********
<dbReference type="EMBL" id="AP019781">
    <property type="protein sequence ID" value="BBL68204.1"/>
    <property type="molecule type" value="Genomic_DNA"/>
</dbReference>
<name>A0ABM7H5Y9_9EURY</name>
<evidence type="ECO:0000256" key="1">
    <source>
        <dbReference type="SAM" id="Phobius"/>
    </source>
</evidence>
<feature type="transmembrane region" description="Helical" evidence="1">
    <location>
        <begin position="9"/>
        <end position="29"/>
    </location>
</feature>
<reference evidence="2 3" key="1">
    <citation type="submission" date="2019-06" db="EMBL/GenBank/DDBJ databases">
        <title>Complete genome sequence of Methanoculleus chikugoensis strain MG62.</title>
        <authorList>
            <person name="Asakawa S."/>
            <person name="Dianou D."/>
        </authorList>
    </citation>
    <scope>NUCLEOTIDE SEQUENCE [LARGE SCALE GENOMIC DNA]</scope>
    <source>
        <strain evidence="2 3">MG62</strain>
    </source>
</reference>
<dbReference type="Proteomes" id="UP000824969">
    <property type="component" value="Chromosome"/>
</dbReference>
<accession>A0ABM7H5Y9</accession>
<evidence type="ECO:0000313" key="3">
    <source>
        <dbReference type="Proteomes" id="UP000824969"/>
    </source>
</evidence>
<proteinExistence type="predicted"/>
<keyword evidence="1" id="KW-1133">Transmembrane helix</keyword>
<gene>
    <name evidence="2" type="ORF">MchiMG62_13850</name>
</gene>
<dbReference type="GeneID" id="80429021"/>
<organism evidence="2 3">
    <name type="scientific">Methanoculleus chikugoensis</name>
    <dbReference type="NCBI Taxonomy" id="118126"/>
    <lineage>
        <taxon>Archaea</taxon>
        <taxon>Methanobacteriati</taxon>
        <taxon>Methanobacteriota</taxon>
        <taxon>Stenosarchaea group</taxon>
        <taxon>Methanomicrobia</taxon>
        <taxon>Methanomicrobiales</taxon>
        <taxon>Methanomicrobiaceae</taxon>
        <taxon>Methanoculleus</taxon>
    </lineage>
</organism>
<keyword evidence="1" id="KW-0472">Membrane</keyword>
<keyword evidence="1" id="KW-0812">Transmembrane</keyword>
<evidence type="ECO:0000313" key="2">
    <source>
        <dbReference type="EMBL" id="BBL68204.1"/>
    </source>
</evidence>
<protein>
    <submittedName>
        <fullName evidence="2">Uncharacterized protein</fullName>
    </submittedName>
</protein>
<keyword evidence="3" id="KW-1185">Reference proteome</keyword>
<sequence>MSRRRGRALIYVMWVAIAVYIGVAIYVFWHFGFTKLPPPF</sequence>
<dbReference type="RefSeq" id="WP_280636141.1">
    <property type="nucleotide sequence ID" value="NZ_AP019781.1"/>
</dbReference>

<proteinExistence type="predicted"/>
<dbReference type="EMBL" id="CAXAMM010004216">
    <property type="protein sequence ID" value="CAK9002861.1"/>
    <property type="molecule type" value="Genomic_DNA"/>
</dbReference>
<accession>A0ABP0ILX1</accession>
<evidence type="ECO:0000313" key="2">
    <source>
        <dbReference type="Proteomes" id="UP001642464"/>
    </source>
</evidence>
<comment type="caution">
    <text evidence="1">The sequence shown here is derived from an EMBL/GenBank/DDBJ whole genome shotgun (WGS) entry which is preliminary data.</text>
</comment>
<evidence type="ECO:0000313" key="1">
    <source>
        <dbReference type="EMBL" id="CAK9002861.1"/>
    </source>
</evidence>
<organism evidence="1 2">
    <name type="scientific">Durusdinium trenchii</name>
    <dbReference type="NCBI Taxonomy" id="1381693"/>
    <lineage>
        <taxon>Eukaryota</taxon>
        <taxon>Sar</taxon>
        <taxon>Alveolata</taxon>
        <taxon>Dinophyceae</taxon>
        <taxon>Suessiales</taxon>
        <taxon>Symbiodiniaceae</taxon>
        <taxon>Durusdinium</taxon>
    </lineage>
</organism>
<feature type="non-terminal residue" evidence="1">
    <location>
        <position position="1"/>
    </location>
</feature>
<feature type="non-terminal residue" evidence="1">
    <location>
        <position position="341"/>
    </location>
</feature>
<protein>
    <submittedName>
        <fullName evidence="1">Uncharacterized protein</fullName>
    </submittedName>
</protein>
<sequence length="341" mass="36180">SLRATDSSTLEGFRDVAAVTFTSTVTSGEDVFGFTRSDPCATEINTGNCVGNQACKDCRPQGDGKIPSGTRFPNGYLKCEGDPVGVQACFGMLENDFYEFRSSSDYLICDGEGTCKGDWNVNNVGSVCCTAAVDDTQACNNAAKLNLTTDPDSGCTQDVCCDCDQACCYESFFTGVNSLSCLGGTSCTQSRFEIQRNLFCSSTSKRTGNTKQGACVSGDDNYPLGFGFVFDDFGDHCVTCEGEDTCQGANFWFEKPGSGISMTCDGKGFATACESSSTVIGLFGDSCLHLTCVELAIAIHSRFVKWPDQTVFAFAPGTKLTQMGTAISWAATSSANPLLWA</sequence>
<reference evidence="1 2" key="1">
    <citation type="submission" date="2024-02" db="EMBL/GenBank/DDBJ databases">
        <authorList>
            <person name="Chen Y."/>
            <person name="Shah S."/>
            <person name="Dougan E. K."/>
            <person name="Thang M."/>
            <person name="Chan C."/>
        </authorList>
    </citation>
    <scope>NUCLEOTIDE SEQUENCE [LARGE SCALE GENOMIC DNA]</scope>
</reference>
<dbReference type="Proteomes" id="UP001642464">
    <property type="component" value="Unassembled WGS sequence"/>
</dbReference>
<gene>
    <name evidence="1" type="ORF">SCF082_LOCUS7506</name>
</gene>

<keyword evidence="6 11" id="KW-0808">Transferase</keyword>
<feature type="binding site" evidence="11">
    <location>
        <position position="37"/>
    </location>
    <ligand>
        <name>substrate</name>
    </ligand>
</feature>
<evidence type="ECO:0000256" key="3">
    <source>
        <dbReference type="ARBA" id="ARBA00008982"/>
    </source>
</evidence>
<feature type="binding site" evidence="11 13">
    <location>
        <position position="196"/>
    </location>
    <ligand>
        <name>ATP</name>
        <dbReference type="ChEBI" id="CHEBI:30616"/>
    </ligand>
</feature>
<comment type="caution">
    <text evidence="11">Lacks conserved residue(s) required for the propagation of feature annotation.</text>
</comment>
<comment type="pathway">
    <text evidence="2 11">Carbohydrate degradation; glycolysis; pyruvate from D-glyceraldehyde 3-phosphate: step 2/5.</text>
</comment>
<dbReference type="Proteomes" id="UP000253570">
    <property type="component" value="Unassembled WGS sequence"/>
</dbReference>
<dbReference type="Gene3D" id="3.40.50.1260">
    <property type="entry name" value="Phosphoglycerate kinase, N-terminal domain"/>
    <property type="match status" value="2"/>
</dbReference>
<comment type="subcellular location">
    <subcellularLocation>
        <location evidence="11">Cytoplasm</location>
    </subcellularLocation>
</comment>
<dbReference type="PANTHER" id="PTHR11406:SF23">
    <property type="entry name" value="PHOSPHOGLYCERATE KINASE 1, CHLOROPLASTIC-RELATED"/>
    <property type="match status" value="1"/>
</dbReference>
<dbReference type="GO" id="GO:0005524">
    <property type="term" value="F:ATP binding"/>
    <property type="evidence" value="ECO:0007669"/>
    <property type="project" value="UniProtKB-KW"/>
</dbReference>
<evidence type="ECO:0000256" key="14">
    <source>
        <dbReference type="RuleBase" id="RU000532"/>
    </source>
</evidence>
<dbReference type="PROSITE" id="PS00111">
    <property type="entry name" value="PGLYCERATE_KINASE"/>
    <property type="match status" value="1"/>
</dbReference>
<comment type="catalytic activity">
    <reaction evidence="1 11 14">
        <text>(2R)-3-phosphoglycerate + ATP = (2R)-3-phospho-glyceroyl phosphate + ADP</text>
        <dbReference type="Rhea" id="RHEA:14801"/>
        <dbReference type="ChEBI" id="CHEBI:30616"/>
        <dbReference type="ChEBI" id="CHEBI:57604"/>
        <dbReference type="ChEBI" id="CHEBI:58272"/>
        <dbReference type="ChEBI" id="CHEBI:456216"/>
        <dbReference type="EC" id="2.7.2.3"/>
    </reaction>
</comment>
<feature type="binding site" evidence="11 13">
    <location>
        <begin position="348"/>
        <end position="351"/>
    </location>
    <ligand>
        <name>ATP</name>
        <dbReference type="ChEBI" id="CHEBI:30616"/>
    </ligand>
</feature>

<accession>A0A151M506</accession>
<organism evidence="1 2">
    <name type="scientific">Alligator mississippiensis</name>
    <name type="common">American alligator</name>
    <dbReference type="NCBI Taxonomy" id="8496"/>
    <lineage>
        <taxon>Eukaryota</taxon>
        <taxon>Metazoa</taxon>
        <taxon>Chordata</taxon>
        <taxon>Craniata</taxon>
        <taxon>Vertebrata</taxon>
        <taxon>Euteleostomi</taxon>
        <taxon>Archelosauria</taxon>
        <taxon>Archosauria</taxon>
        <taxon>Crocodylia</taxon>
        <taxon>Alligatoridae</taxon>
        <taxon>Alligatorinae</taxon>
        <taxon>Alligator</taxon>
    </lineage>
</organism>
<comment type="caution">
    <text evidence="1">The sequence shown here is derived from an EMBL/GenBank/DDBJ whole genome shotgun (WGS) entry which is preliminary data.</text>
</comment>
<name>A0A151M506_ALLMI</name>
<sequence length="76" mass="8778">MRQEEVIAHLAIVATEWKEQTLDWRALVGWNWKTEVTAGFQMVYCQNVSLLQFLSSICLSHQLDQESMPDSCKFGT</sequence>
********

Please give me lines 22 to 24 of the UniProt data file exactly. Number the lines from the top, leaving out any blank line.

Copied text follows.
            <person name="Dianou D."/>
        </authorList>
    </citation>